Final Fantasy 10 is over ten years old and still one of our favourite modern RPGs. We run down the Square Enix classic's finest points in a celebration of the adventures of Tidus, Yuna, Lulu, Wakka, Kimahri, Auron and Rikku.
Popular consensus regarding the Final Fantasy series wavers with the ebb and flow of fashion. Final Fantasy 7 has gone from all-time classic to something to waggle your horn-rimmed glasses over while you talk up how good Final Fantasy 6 was. Final Fantasy 8 was going to be "four discs long with Resident Evil-style graphics", but its confused themes and unpopular magic system have rendered it something of a red-haired stepchild of the series despite its boldness. Final Fantasy 9 was a return to the old school stylings we all said we wanted, but has gone largely forgotten by everyone except me (it feels like).
The same tides have affected Final Fantasy 10's reception. The dizzying hype we experienced building up to its release held out for a while as we marvelled at the beauty Square Enix wrung from the then-new PlayStation 2, but crashed down bare months later. Suddenly it was all, "Hironobu Sakaguchi took a back seat on this project" and "dodging lightning is stupid" and "the sphere grid is broken" and "that scene with Tidus and Yuna laughing is fucking creepy".
Well, bollocks to all that. We are not at home to irony around here; we do not feel the need to distance ourselves form things we like out of insecurity that someone will judge us. We are grown ups. Final Fantasy 10 is fantastic.
Here are a couple of reasons why we have eternal love for the adventures of Tidus and co. Spoilers follow.
Square Enix's avowed intent with Final Fantasy 10 was to break away from the generic medieval European look of many fantasy worlds. Personally, I don't think Final Fantasy 6, 7 or 8 suffered from that at all, but 10 certainly made great strides in depicting a world with a more South-East Asian flavour in the mostly coastal inhabited regions of Spira. (Don't ask difficult questions about why hardly anybody lives in the great empty plains where the monster from the sea can't get to them. The explanation is as silly as it is unsatisfying).
Final Fantasy 10's ensemble cast are varied and interesting and for once that makes some kind of sense. In the story, Yuna's crew of protectors were chosen for their skills and their relationship to her, rather than just being dragged along by events. For once, someone found a decent justification for throwing a chirrupy blonde into the mix beyond "she happened to be there at the time" - and all the character save the giant kitty cat have decent, complex motivations.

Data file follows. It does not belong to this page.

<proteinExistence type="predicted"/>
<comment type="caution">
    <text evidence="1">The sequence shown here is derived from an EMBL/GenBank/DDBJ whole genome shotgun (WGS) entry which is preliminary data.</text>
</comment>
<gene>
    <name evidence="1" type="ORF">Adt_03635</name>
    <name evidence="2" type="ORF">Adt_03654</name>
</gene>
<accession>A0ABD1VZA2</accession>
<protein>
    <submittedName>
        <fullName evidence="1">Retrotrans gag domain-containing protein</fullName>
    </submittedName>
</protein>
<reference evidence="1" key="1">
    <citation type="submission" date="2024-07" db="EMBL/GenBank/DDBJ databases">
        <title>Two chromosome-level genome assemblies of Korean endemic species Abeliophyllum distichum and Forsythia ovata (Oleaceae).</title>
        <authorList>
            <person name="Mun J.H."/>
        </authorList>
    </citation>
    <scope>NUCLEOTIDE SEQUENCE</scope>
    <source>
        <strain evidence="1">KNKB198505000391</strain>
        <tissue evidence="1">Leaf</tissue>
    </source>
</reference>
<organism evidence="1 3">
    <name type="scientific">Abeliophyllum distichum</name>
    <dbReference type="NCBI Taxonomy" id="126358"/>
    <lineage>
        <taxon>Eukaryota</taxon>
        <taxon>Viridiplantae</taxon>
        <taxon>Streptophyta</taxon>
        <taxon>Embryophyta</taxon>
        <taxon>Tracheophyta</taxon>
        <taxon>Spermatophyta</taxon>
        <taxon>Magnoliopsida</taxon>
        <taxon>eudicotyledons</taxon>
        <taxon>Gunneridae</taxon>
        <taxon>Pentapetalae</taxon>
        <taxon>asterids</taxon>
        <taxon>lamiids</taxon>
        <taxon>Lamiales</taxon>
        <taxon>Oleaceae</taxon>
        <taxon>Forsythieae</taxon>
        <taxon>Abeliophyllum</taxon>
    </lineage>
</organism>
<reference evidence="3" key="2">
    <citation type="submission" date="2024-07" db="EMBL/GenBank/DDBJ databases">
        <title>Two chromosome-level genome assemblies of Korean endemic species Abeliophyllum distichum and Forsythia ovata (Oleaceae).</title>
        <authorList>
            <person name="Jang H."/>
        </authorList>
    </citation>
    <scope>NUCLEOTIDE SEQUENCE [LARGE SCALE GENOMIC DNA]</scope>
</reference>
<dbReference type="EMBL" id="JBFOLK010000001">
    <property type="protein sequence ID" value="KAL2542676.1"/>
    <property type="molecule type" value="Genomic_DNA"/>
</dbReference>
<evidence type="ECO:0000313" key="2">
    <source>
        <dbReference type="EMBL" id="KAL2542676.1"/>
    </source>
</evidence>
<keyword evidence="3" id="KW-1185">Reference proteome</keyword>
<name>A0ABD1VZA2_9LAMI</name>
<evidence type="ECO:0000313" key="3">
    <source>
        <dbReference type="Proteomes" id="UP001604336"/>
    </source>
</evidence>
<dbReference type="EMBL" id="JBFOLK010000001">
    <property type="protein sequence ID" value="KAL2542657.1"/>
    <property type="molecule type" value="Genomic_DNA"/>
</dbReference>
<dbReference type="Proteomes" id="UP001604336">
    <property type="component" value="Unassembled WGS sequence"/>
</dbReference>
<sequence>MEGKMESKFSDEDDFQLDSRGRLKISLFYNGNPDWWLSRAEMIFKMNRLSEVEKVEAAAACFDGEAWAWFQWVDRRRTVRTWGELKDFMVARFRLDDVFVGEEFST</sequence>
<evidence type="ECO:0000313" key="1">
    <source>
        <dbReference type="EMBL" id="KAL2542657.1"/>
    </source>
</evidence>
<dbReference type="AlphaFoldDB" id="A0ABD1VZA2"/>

While your mileage may vary, Final Fantasy 10's party is certainly memorable. Wakka's stoic cheerfulness and respectful pursuit of Lulu are only part of the story; his little brother issues make him a perfect companion to Tidus. Lulu's unsuccessful first pilgrimage explains a lot of her reserve and need for control, and her warmth, when it shines through, is touching. Auron is - well, that's one of the great spoilers and certainly explains a heck of a lot.
Look, one of the characters has a dress made entirely of belts and fights with stuffed toys; if you want to argue about that you go right ahead.
The Sphere Grid
Yes, the Sphere Grid is a bit broken. If you put in the time (a lot of time) you can ruin the game utterly. But really, if you're going to spend the hundreds and hundreds of hours required to erase all the low-stat spheres and replace them with major ones, you probably deserve whatever you get.
In the meantime, the sphere grid grants a genuine sense of progression. Later Final Fantasy games (notably Final Fantasy 12 which is excellent even in its unfinished, cobbled-together, confused state, and I don't care to argue with you on this) refined on the theme, making it far more flexible and customisable, but this early-proto version was fantastic in that every few levels felt like you were actually achieving something. Much better than just watching a bar fill up.
It must be said though, Kimarhi's also-ran starting position, where he'll always be slightly less good at whatever path you choose than the character with a head start, is a crying shame - because who doesn't want an eight foot blue horned lion in their primary party.
Regular series composer Nobuo Uematsu isn't above sneaking memorable singles onto Final Fantasy soundtracks. Final Fantasy 10's Suteki Da Ne is a corker, and that cutscene still ranks. Apart from that, Final Fantasy 10 made some bold departures from franchise norms with its score - the opening cutscene with its heavy guitars was shocking at the time, and remains memorable.
Also, I know all the words to the Hymn of the Fayth and I will sing it to my children.
This is a controversial one, because a lot of you hate Blitzball. It's certainly not easy to get into, but once you get the hang of it, start gaming the system, and begin recruiting in earnest it actually turns into a pretty cool little sports management sim - only everyone is underwater? Somehow? It's much more fun than Triple Triad et al, anyway.